This week I lost 3000 photographs (personal and business) and all of my media material for my (our) next health course.
This included photographs and 15+ video recordings that were being stored in a ‘safe’ place. I won’t go into all of the recovery techniques that myself and other professionals have employed to retrieve the data.
The exact morning this occurred I had been listening to a podcast which placed this loss into perspective.
I’m happy to say that these words below made a huge difference to the way I have approached this loss and how I will go about re-creating something bigger and better.
These words may also help you deal with loss, tragedy or ‘particularly bad things’.
Thomas Edison’s Formula For Greatness
At age 67 Thomas Edison returned home early one evening form another day at the laboratory. Shortly after dinner, a man rushed into his house with urgent news.
A fire had broken out at Edison’s research and production campus a few miles away. Fire engines from the 8 nearby towns rushed to the scene at the scene but they could not contain the blaze. Fuelled by the many chemicals in various buildings, green and yellow flames shot up six and seven stories, threatening to the destroy the empire Edison had spent his life building.
Edison calmly but quickly made his way to the fire through the now hundreds of onlookers and devastated employees looking for his son.
‘Go and get your mother and all of your friends’ he told his son with childlike excitement.
‘They’ll never see a fire like this again’.
Don’t worry’ Edison calmed him. ‘It’s alright. We’ve just got rid of some old rubbish’.
That’s a pretty amazing reaction but when you think about it, there really was no other response. What should Edison have done?
Quit and gone home?
What exactly would that have accomplished?
You know the answer now, It’s ”nothing’. So he didn’t waste time indulging himself.
To do great things, we must be able to endure tragedy and setbacks.
We’ve got to love what we do and all that it entails. Good and bad.
We’ve got to find joy in every single thing that happens
Because there was a little more than rubbish (in the laboratory).
Years and years of priceless records, prototypes and research were turned into ash.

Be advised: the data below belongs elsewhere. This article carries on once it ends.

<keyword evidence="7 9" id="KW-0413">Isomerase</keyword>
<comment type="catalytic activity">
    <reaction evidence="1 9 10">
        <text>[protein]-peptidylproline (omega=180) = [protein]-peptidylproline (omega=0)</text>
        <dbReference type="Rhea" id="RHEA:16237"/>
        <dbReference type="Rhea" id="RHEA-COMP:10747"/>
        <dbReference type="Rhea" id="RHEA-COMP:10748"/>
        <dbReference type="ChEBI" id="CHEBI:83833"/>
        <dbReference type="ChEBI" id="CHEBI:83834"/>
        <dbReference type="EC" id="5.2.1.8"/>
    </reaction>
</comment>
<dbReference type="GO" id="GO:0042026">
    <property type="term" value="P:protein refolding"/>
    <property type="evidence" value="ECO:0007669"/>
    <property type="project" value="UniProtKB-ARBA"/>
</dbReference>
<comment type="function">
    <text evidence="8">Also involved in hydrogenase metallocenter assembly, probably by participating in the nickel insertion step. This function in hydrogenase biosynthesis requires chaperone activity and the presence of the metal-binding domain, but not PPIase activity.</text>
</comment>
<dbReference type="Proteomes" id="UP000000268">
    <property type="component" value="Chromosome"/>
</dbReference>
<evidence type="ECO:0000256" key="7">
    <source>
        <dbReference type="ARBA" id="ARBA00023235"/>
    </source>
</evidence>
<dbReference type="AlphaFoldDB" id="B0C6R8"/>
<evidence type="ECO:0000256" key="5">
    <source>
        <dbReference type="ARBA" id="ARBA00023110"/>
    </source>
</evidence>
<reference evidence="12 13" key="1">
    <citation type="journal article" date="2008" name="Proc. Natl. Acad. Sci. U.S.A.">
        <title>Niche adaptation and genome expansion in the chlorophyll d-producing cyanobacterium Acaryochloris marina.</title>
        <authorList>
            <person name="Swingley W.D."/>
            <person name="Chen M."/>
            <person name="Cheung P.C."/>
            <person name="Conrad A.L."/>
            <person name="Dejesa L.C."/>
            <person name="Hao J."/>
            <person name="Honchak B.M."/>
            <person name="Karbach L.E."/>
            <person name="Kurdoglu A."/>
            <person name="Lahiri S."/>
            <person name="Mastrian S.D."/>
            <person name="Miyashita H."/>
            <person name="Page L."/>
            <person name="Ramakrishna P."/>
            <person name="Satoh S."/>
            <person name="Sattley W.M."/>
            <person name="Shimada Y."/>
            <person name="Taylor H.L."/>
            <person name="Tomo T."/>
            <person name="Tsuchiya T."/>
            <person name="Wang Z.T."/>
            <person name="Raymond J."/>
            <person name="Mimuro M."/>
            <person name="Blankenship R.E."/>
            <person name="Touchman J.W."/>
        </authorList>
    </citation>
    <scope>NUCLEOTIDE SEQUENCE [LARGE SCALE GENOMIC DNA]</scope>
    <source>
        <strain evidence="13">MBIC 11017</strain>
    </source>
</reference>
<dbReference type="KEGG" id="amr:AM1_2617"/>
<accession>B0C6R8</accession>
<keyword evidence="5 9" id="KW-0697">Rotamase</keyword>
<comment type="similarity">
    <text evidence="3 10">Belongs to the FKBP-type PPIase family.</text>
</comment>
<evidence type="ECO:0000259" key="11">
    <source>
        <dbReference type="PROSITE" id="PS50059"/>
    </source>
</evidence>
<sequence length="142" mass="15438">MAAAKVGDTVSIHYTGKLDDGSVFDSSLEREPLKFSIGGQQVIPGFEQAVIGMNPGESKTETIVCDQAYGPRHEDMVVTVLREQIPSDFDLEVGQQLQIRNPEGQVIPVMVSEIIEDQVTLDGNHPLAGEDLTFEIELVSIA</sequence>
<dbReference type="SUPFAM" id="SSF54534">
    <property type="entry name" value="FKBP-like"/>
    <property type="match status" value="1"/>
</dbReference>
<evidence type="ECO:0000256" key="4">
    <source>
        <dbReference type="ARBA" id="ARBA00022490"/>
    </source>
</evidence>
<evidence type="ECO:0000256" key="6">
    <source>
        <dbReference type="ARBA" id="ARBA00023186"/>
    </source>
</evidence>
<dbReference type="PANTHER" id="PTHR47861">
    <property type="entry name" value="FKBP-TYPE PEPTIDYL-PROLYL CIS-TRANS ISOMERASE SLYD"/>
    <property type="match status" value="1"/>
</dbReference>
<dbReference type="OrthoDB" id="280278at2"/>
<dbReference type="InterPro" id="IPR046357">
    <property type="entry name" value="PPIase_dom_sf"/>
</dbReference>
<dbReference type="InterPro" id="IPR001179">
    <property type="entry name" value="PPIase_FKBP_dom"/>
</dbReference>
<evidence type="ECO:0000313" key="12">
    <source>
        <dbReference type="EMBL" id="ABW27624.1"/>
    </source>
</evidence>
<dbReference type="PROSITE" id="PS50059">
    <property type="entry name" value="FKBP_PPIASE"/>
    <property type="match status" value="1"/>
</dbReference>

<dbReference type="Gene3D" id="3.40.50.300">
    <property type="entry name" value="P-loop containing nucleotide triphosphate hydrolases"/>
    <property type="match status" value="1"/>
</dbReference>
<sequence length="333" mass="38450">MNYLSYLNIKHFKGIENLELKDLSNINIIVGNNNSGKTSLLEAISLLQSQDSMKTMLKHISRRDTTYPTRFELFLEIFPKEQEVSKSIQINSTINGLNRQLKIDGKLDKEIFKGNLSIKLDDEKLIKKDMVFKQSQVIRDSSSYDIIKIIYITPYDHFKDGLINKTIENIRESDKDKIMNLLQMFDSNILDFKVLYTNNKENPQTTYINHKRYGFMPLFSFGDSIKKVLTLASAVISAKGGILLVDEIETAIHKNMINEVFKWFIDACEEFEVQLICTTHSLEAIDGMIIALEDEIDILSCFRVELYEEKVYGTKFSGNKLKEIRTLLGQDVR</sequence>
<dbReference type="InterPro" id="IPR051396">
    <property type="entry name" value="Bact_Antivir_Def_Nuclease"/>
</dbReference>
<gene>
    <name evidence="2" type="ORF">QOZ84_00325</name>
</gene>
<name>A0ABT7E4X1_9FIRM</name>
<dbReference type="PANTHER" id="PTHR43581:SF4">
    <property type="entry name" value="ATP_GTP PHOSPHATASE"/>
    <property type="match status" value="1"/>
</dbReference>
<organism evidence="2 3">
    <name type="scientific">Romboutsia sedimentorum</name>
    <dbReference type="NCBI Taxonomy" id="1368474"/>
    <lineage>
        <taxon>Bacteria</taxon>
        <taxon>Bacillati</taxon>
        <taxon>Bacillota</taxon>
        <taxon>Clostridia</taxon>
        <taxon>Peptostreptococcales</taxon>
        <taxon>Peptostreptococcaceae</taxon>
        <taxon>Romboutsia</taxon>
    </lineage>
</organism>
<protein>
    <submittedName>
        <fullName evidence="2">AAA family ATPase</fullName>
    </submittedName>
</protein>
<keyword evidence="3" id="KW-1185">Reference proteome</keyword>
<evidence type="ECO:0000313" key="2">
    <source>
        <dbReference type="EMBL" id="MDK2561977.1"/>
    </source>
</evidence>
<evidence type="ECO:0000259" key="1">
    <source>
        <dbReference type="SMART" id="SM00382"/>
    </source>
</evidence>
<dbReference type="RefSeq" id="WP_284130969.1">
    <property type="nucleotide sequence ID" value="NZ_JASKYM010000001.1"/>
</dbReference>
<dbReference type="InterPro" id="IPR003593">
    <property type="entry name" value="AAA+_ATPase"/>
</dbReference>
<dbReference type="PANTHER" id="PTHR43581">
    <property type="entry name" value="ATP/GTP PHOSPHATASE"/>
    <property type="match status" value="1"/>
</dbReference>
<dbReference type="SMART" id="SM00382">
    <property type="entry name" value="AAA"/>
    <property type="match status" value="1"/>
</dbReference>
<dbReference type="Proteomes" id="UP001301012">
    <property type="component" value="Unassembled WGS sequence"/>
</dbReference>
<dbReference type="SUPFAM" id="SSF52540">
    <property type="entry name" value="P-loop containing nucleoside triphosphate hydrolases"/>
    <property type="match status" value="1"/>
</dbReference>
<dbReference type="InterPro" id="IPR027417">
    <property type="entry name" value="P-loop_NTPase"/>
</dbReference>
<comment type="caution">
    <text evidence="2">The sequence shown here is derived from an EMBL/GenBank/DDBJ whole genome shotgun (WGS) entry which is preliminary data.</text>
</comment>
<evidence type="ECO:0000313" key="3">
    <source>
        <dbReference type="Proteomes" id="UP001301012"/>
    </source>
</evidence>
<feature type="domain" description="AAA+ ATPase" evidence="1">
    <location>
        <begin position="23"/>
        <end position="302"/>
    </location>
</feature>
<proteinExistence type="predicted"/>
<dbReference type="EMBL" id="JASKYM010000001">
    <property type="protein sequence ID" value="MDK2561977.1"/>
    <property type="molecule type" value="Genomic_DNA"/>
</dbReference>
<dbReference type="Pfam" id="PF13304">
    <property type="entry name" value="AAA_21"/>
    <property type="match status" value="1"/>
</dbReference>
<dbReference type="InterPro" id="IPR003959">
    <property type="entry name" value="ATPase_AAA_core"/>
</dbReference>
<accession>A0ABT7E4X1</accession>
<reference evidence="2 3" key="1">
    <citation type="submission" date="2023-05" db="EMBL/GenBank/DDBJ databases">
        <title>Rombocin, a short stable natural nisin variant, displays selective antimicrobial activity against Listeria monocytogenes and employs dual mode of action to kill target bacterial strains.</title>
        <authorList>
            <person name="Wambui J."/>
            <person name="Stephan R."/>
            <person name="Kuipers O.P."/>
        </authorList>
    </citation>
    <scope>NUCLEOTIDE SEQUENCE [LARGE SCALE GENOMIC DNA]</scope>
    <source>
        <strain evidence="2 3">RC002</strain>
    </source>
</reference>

The buildings, that had supposedly been made from fireproof concrete had been insured for only a fraction of their worth. Thinking that they were immune to such disasters Edison and his investors were covered for about a third of the damage. Still Edison wasn’t heart broken, not as he could have and probably should have been.
Instead it all invigorated him.
He told a reporter the next day that he ‘wasn’t too old to make a fresh start’. ‘I’ve been though a lot of things like this’ he said.
Within three weeks the factory was back up and running. Within a month it’s men were working two shifts a day churning out new products that the world had never seen. Despite a loss of almost than $1m dollars (more than $23M these days), Edison re-marshaled enough energy to make nearly $10M in revenue that year, $200+ million today.
He not only suffered a most spectacular disaster, but he recovered and replied to it spectacularly.
The next step after we discard our expectations and accept what happened to us, after understanding that certain things, particularly bad things are outside of our control is this.
Loving whatever happens to us and facing it with unfailing cheerfulness.
It is the act of turning what we must do into what we get to do. We put our energies and our emotions and exertions where they will have real impact.
This is that place.
We will tell ourselves ‘This is what I have to do or put up with, well, I might as well be happy about it’.